When the first season of ‘The Rain’ had released, the idea of a virus that would force people to hide out in their homes and bunkers, and them being quarantined off into a zone with a giant wall between them and the rest of the world seemed interesting, but far-fetched. We enjoyed the show because it gave us something that was fictional, something that we thought could never be. Fast forward to 2020, and months before the final season releases, the world is gripped by a virus that forces people to hide out in their homes, quarantined off in zones.
The virus in ‘The Rain’ might not be the same as the real one that the world has to fight against, but the story does take a completely different meaning, once watched with a new perspective. It is with this understanding of a world in the grips of a deadly virus that we go through the final season of the series. It might not be the perfect or an unpredictable ending to the story that started two years ago, but it does give hope, to its characters as well as the audience.
The Rain Season 3 Recap
The third season picks up the story three months after the events of Season 2. Rasmus and Simone had parted ways after it became clear that Rasmus had started to use the virus as his superpower and would kill anyone who would try to stop him in whatever he wanted to do. At the end of the season, he had gone back to Apollon, and this is where, with Sten, he tries to figure out a way to spread the virus to others without killing them. Sometime later, he realizes that he has already done that with Sarah.
While Rasmus and Apollon prepare to change the world, Simone and the others try to find out a way to get across the wall. However, a new revelation completely changes their perspective of how things are going to be in the world from now on and Simone finds herself circled back to her brother. Tensions arise between them when Rasmus tells her about the new world he wants to make and Simone remains adamant at saving the one they already have.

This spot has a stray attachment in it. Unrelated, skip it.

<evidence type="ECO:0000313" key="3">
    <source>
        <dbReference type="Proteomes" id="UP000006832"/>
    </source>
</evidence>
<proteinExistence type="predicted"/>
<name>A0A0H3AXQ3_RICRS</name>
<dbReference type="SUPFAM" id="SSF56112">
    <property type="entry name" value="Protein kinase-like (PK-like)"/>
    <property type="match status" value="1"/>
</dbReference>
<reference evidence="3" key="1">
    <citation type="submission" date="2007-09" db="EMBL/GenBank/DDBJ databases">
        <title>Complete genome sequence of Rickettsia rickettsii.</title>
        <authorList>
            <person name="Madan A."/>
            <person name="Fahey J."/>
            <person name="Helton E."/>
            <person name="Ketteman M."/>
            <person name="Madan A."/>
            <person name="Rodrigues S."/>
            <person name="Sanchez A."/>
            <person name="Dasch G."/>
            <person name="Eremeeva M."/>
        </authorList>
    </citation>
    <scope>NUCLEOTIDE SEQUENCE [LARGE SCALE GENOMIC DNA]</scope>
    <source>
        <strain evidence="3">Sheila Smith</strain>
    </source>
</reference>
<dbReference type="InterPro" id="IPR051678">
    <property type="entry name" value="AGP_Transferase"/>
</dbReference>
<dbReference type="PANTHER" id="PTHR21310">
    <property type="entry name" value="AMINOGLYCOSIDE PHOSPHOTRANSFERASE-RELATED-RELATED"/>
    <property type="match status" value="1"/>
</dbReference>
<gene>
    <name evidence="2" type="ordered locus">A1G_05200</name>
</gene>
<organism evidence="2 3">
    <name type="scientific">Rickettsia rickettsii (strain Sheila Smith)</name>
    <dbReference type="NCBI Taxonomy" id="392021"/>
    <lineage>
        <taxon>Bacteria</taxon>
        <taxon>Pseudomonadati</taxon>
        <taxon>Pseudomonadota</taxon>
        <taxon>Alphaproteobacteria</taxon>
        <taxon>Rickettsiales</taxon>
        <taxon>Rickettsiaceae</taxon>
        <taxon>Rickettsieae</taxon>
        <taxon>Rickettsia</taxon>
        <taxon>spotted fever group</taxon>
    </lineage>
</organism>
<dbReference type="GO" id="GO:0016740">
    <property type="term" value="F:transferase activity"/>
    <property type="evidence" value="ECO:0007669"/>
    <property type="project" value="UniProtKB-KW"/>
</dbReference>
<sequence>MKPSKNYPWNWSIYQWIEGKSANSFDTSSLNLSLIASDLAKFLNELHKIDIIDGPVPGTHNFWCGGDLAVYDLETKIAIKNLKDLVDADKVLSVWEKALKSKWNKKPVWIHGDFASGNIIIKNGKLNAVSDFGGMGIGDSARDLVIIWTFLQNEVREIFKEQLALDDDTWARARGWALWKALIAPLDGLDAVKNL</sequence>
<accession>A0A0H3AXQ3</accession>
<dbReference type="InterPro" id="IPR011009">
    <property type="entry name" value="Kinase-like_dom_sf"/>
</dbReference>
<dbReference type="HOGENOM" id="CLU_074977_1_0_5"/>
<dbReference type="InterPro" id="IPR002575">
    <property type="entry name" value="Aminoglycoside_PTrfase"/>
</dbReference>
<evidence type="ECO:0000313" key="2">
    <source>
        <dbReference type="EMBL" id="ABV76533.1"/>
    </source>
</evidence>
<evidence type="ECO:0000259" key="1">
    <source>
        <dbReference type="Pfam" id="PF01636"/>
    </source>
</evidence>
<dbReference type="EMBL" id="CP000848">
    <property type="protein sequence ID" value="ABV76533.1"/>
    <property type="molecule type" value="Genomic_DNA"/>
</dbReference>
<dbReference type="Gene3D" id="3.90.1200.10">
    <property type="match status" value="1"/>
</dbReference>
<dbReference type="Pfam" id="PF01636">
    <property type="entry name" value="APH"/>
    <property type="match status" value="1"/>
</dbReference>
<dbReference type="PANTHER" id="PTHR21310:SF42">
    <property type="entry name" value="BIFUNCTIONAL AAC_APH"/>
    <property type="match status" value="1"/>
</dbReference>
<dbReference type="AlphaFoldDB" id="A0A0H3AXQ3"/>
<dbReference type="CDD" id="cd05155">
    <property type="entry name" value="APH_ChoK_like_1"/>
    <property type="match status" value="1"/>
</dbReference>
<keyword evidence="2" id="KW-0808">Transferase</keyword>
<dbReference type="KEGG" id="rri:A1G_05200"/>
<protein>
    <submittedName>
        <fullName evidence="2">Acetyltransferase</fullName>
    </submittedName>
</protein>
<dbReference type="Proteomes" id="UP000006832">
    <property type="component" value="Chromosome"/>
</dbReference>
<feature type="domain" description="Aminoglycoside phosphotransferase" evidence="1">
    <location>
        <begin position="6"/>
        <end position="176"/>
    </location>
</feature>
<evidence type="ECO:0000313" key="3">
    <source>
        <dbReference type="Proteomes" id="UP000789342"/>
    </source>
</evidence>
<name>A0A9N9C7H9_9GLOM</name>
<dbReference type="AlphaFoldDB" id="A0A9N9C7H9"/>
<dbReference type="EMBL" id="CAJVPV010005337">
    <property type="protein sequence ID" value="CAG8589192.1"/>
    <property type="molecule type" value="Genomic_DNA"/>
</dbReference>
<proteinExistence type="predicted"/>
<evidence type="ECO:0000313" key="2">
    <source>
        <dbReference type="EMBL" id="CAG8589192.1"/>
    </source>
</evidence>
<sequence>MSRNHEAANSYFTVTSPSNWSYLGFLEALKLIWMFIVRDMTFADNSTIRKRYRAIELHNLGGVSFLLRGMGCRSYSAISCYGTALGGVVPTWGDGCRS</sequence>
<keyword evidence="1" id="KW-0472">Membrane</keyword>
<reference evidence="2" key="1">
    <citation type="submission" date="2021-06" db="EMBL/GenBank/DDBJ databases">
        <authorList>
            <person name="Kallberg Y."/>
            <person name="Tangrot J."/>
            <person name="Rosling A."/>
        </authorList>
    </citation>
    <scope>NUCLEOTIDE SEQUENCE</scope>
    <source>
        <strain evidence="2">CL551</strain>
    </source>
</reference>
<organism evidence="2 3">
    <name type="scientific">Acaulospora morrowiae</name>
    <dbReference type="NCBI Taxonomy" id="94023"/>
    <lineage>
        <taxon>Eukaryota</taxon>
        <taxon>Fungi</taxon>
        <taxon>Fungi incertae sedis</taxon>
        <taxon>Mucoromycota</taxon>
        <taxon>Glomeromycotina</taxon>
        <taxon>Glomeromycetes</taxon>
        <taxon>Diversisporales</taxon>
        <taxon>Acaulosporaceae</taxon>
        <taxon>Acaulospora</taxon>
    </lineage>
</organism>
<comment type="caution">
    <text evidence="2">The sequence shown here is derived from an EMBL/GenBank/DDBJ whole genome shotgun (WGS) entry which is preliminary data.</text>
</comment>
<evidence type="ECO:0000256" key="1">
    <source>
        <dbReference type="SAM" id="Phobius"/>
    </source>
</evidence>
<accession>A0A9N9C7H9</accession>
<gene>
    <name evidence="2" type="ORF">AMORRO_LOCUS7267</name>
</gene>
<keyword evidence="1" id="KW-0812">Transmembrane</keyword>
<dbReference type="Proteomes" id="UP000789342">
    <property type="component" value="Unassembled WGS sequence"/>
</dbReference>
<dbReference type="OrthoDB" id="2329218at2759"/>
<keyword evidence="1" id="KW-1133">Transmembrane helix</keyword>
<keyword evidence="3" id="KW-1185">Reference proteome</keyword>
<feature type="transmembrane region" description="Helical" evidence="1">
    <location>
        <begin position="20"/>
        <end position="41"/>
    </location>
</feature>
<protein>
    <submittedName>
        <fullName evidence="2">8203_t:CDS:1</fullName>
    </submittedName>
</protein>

The Rain Season 3 Review
From its first season, ‘The Rain’ had been more focused on its characters than the plot itself. It never broke any new ground when it comes to post-apocalyptic worlds, but it did create a story worth following about the people that we grew to love, or even hate. It is this connection that the audience has with the characters that the third season feeds on. With only six episodes, the show keeps its pace fast, but also slows down, at times, to allow the characters to go through the necessary changes. There is a lot of movement, which keeps the audience interested in what’s going to happen next.
Despite its ability to hook the viewer for an entire binge, the series never reaches its full potential. Even in the first two seasons, we could see that there was something missing in the show, some flair or depth that would give it another meaning. It felt like the show was holding back from truly scaling out the way it could, and it is with the expectation of finally watching it reach its zenith that the audience goes into its final season. It is the final run, and a story should go all out this time around. But, ‘The Rain’ doesn’t.
One of the biggest disappointments of this season is that it takes a complete U-turn from the character arcs that had been created in the second season. In fact, some of the characters are so drastically underused that it makes us feel sorry for them, and wonder what the show could have been had the writers tapped into their potential. For the ones that do get some attention, the motivations go haywire and they make such rash and rather incomprehensible decisions that we are let down even more. It wouldn’t be a spoiler if I said that not everyone makes it out alive of the third season, and sure, the deaths do have an emotional punch. However, some of them barely serve any purpose. They just turn out to be poor plot devices in the end.
Another thing that irks us while watching the series is how easy everything suddenly becomes for the protagonist, and how it doesn’t rain anymore unless it’s in the flashbacks. Half-way through the show and we already have a sense of what the finale is going to look like. Instead of creating anticipation for it, the show just rolls out another plot device to make things all the more convenient to end.
All in all, the series gets a proper resolution, which isn’t something that we can say about a lot of shows. However, ‘The Rain’ fails to expand its boundaries and dig into the mythology that its story works upon. Everything swims in shallow waters, never going deep enough to address tougher challenges. It leaves us wanting more, and not in a good sense. The one good thing, though, that we can take away from it is the hope that it provides. The finale is titled, ‘And This Too Shall Pass’. Perhaps, we can take some comfort in that and hope that the struggle against the real virus shall pass too.
Read More: Netflix’s The Rain Filming Locations